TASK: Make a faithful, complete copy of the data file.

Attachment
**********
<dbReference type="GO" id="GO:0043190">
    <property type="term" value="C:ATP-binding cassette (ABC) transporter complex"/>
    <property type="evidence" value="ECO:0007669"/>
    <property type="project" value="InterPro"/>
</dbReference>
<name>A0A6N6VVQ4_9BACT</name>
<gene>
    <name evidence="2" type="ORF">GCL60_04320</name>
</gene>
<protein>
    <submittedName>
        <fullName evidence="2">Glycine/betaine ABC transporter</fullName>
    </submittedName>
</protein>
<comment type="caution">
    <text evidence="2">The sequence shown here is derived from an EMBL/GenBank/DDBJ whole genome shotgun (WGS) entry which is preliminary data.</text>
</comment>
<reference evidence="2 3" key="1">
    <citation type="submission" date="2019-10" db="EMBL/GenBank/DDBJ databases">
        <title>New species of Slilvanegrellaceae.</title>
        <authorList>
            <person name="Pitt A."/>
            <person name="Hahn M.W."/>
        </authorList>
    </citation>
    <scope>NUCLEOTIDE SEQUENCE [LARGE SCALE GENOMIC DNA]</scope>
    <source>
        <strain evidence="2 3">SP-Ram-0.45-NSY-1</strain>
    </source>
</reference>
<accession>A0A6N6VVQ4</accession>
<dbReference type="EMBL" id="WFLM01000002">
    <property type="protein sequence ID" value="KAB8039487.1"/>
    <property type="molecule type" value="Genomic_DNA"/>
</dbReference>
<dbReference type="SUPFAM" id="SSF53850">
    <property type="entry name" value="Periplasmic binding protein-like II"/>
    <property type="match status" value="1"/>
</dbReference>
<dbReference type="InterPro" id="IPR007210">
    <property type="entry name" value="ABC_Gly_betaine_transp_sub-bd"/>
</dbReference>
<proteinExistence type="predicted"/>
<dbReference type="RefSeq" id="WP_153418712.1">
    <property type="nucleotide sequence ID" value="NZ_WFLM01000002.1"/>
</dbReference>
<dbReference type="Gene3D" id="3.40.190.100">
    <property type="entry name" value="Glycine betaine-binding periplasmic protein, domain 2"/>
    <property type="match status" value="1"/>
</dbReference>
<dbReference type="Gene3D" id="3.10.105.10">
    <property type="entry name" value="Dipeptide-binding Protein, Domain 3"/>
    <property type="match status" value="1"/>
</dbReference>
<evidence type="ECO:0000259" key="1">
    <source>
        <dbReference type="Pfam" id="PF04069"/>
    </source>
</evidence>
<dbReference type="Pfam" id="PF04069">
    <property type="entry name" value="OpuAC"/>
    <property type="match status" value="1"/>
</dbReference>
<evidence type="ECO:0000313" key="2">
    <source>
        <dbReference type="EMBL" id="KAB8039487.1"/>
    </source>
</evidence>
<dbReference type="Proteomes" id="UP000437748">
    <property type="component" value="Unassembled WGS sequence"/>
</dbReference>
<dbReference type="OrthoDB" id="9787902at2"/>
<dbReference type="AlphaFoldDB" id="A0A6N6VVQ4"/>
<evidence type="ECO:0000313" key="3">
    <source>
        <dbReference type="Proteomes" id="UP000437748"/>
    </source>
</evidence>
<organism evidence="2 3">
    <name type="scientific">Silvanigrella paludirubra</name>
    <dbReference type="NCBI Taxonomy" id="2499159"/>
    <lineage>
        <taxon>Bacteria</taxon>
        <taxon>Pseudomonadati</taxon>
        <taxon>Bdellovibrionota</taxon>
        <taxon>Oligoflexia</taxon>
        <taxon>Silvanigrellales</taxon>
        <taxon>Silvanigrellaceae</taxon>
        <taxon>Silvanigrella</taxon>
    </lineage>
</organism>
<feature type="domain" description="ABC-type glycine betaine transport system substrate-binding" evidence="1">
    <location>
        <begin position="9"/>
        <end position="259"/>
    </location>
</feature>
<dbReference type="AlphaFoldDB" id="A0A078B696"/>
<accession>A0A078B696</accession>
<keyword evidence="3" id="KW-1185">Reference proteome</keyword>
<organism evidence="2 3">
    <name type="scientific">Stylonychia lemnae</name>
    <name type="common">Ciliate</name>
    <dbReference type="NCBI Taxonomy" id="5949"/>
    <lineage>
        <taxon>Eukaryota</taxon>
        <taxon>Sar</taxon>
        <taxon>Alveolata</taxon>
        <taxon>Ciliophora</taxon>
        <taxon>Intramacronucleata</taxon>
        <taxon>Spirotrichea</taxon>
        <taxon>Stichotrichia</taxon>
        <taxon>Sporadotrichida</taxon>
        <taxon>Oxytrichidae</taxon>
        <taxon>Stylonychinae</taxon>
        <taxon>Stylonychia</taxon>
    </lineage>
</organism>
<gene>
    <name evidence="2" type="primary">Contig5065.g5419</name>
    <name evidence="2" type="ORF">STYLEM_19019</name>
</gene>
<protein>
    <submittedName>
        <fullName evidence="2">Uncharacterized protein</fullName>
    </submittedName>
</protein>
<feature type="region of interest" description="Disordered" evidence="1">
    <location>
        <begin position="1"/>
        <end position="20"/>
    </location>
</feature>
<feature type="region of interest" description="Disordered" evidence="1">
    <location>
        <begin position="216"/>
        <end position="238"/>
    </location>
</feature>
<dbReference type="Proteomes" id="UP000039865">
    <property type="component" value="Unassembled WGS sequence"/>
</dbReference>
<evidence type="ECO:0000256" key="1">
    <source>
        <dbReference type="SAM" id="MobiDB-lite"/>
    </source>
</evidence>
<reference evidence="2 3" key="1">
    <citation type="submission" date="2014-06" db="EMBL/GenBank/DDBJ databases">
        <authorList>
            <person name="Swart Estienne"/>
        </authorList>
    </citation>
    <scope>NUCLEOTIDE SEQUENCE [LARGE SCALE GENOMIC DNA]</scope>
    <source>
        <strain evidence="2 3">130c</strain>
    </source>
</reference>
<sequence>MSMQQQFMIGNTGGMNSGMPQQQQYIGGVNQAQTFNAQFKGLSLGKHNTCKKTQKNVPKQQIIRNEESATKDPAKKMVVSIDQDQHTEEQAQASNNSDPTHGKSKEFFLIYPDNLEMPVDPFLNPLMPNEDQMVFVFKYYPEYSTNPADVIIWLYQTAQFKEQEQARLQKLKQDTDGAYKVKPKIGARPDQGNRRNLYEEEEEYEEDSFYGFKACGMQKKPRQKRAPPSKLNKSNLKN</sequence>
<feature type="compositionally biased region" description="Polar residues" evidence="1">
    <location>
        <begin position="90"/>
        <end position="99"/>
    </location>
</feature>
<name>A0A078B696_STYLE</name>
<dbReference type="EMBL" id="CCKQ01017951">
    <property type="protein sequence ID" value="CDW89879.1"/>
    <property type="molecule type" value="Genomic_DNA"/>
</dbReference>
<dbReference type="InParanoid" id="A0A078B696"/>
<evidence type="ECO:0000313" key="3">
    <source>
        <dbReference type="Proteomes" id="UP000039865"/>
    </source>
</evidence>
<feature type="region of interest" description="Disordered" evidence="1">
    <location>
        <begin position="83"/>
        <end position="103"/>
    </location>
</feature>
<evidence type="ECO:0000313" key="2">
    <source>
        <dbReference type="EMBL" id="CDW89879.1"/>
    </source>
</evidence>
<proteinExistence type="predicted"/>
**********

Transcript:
<dbReference type="GO" id="GO:0043190">
    <property type="term" value="C:ATP-binding cassette (ABC) transporter complex"/>
    <property type="evidence" value="ECO:0007669"/>
    <property type="project" value="InterPro"/>
</dbReference>
<name>A0A6N6VVQ4_9BACT</name>
<gene>
    <name evidence="2" type="ORF">GCL60_04320</name>
</gene>
<protein>
    <submittedName>
        <fullName evidence="2">Glycine/betaine ABC transporter</fullName>
    </submittedName>
</protein>
<comment type="caution">
    <text evidence="2">The sequence shown here is derived from an EMBL/GenBank/DDBJ whole genome shotgun (WGS) entry which is preliminary data.</text>
</comment>
<reference evidence="2 3" key="1">
    <citation type="submission" date="2019-10" db="EMBL/GenBank/DDBJ databases">
        <title>New species of Slilvanegrellaceae.</title>
        <authorList>
            <person name="Pitt A."/>
            <person name="Hahn M.W."/>
        </authorList>
    </citation>
    <scope>NUCLEOTIDE SEQUENCE [LARGE SCALE GENOMIC DNA]</scope>
    <source>
        <strain evidence="2 3">SP-Ram-0.45-NSY-1</strain>
    </source>
</reference>
<accession>A0A6N6VVQ4</accession>
<dbReference type="EMBL" id="WFLM01000002">
    <property type="protein sequence ID" value="KAB8039487.1"/>
    <property type="molecule type" value="Genomic_DNA"/>
</dbReference>
<dbReference type="SUPFAM" id="SSF53850">
    <property type="entry name" value="Periplasmic binding protein-like II"/>
    <property type="match status" value="1"/>
</dbReference>
<dbReference type="InterPro" id="IPR007210">
    <property type="entry name" value="ABC_Gly_betaine_transp_sub-bd"/>
</dbReference>
<proteinExistence type="predicted"/>
<dbReference type="RefSeq" id="WP_153418712.1">
    <property type="nucleotide sequence ID" value="NZ_WFLM01000002.1"/>
</dbReference>
<dbReference type="Gene3D" id="3.40.190.100">
    <property type="entry name" value="Glycine betaine-binding periplasmic protein, domain 2"/>
    <property type="match status" value="1"/>
</dbReference>
<dbReference type="Gene3D" id="3.10.105.10">
    <property type="entry name" value="Dipeptide-binding Protein, Domain 3"/>
    <property type="match status" value="1"/>
</dbReference>
<evidence type="ECO:0000259" key="1">
    <source>
        <dbReference type="Pfam" id="PF04069"/>
    </source>
</evidence>
<dbReference type="Pfam" id="PF04069">
    <property type="entry name" value="OpuAC"/>
    <property type="match status" value="1"/>
</dbReference>
<evidence type="ECO:0000313" key="2">
    <source>
        <dbReference type="EMBL" id="KAB8039487.1"/>
    </source>
</evidence>
<dbReference type="Proteomes" id="UP000437748">
    <property type="component" value="Unassembled WGS sequence"/>
</dbReference>
<dbReference type="OrthoDB" id="9787902at2"/>
<dbReference type="AlphaFoldDB" id="A0A6N6VVQ4"/>
<evidence type="ECO:0000313" key="3">
    <source>
        <dbReference type="Proteomes" id="UP000437748"/>
    </source>
</evidence>
<organism evidence="2 3">
    <name type="scientific">Silvanigrella paludirubra</name>
    <dbReference type="NCBI Taxonomy" id="2499159"/>
    <lineage>
        <taxon>Bacteria</taxon>
        <taxon>Pseudomonadati</taxon>
        <taxon>Bdellovibrionota</taxon>
        <taxon>Oligoflexia</taxon>
        <taxon>Silvanigrellales</taxon>
        <taxon>Silvanigrellaceae</taxon>
        <taxon>Silvanigrella</taxon>
    </lineage>
</organism>
<feature type="domain" description="ABC-type glycine betaine transport system substrate-binding" evidence="1">
    <location>
        <begin position="9"/>
        <end position="259"/>
    </location>
</feature>
<dbReference type="AlphaFoldDB" id="A0A078B696"/>
<accession>A0A078B696</accession>
<keyword evidence="3" id="KW-1185">Reference proteome</keyword>
<organism evidence="2 3">
    <name type="scientific">Stylonychia lemnae</name>
    <name type="common">Ciliate</name>
    <dbReference type="NCBI Taxonomy" id="5949"/>
    <lineage>
        <taxon>Eukaryota</taxon>
        <taxon>Sar</taxon>
        <taxon>Alveolata</taxon>
        <taxon>Ciliophora</taxon>
        <taxon>Intramacronucleata</taxon>
        <taxon>Spirotrichea</taxon>
        <taxon>Stichotrichia</taxon>
        <taxon>Sporadotrichida</taxon>
        <taxon>Oxytrichidae</taxon>
        <taxon>Stylonychinae</taxon>
        <taxon>Stylonychia</taxon>
    </lineage>
</organism>
<gene>
    <name evidence="2" type="primary">Contig5065.g5419</name>
    <name evidence="2" type="ORF">STYLEM_19019</name>
</gene>
<protein>
    <submittedName>
        <fullName evidence="2">Uncharacterized protein</fullName>
    </submittedName>
</protein>
<feature type="region of interest" description="Disordered" evidence="1">
    <location>
        <begin position="1"/>
        <end position="20"/>
    </location>
</feature>
<feature type="region of interest" description="Disordered" evidence="1">
    <location>
        <begin position="216"/>
        <end position="238"/>
    </location>
</feature>
<dbReference type="Proteomes" id="UP000039865">
    <property type="component" value="Unassembled WGS sequence"/>
</dbReference>
<evidence type="ECO:0000256" key="1">
    <source>
        <dbReference type="SAM" id="MobiDB-lite"/>
    </source>
</evidence>
<reference evidence="2 3" key="1">
    <citation type="submission" date="2014-06" db="EMBL/GenBank/DDBJ databases">
        <authorList>
            <person name="Swart Estienne"/>
        </authorList>
    </citation>
    <scope>NUCLEOTIDE SEQUENCE [LARGE SCALE GENOMIC DNA]</scope>
    <source>
        <strain evidence="2 3">130c</strain>
    </source>
</reference>
<sequence>MSMQQQFMIGNTGGMNSGMPQQQQYIGGVNQAQTFNAQFKGLSLGKHNTCKKTQKNVPKQQIIRNEESATKDPAKKMVVSIDQDQHTEEQAQASNNSDPTHGKSKEFFLIYPDNLEMPVDPFLNPLMPNEDQMVFVFKYYPEYSTNPADVIIWLYQTAQFKEQEQARLQKLKQDTDGAYKVKPKIGARPDQGNRRNLYEEEEEYEEDSFYGFKACGMQKKPRQKRAPPSKLNKSNLKN</sequence>
<feature type="compositionally biased region" description="Polar residues" evidence="1">
    <location>
        <begin position="90"/>
        <end position="99"/>
    </location>
</feature>
<name>A0A078B696_STYLE</name>
<dbReference type="EMBL" id="CCKQ01017951">
    <property type="protein sequence ID" value="CDW89879.1"/>
    <property type="molecule type" value="Genomic_DNA"/>
</dbReference>
<dbReference type="InParanoid" id="A0A078B696"/>
<evidence type="ECO:0000313" key="3">
    <source>
        <dbReference type="Proteomes" id="UP000039865"/>
    </source>
</evidence>
<feature type="region of interest" description="Disordered" evidence="1">
    <location>
        <begin position="83"/>
        <end position="103"/>
    </location>
</feature>
<evidence type="ECO:0000313" key="2">
    <source>
        <dbReference type="EMBL" id="CDW89879.1"/>
    </source>
</evidence>
<proteinExistence type="predicted"/>